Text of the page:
However, from the jail he was able to secretly contact his followers to arrange to escape, meet his followers, and attack the king's palace at night. So the night before his scheduled execution, the general managed to escape from prison. He fled to a ziggurat several kilometers away, where his followers would meet him. However, the ziggurat was one of several in the area, and he wasn't sure if his cohorts would find the right ziggurat. By this time it was twilight, so he lit a small fire and sent smoke signals to indicate in which structure he was hiding.
However, the king's loyal soldiers saw the smoke coming from the ziggurat, and came to arrest him before he could meet his followers. He was executed later that day.
The moral of the story? WARNING: The searching general has determined that smoking ziggurats can be extremely hazardous to your stealth.
They are as scrutable as Solomonic proverbs, and just as bloodthirsty, but at the end of the day I feel like I read something that maybe made me a better programmer.
If you are the bad guy you sort all candidates according to their current trust, as defined by being part of the trusted group in previous voting rounds. And then you put your marker into the most trusted bucket that isn't yours. Thereby nobody should get ahead.
However, in recent ICO craze, a lot of algorithms (with the exception of Bitcoin, and maybe others I didn't read) don't go very long way other than "we will broadcast to everyone". These under-specified message passing scheme can be troublesome, especially for these algorithms without Proof-of-work.
1.Don't have an algorithm concept in the paper
2.Don't know what an algorithm is
3.Have a concept, don't know what it means'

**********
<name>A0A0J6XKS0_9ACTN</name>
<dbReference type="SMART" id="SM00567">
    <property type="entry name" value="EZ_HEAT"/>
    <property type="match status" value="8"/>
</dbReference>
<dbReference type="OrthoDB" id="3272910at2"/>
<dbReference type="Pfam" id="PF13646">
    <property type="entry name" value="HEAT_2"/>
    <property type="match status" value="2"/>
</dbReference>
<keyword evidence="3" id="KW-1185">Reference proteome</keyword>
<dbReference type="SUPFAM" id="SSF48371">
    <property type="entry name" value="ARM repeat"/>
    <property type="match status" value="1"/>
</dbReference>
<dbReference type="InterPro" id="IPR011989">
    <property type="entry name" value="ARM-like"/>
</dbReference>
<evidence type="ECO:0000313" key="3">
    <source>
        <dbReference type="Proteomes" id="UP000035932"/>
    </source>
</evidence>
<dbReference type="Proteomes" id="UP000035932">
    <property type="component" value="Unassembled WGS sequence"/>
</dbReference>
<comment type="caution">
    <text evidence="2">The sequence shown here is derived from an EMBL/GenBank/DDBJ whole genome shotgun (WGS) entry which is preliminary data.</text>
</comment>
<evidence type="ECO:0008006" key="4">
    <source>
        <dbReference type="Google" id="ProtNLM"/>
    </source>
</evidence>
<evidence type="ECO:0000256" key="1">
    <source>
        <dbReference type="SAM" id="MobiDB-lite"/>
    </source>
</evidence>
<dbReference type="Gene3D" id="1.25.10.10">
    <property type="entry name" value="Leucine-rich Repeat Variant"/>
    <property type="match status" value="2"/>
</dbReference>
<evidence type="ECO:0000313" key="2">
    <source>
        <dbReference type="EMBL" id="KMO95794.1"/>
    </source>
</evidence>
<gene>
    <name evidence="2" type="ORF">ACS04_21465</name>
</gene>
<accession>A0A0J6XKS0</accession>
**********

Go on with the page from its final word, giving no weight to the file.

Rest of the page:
4.Don't know what the Byzantine Generals Problem is
5.Don't know what blockchain is
Therefore I wonder if there is another area of science, one that is not as optimistic, and for instance follows these system expectations:
- if you send a message, you cannot expect anybody to follow its content
- you cannot trust any messenger to begin with (but might gain trust over time)
- just because a messenger was there some time ago, doesn't mean the messenger is still there
- just because a message is signed by a messenger it doesn't necessarily already mean the message is from the messenger
- the messages contents might be a false interpretation of the system's state, or might not represent the current state of affairs, things might change between send and receive of a message
- errors are the architectural default case, success is a lucky coincidence (that of course must be exploited maximally)
- side note: leadership election might already need an amount of successful cooperation that is never achieved (i.e. multiple messages need to be exchanged and trusted successfully)
In some regards I feel TCP/IP is already thinking in the right direction. That's how the internet became so successful in the beginning. But it has the big fault (which also was a key factor in its growth) that it simply trusts stuff via default. Mistrust is an add-on.
So if anybody knows about people researching distributed system from that pessimistic but serenely-accepting perspective I would be really interested.
In my opinion,that is what routing protocols should look like. Or at least they should adopt byzantine fault tolerance and modern crypto to authenticate route updates.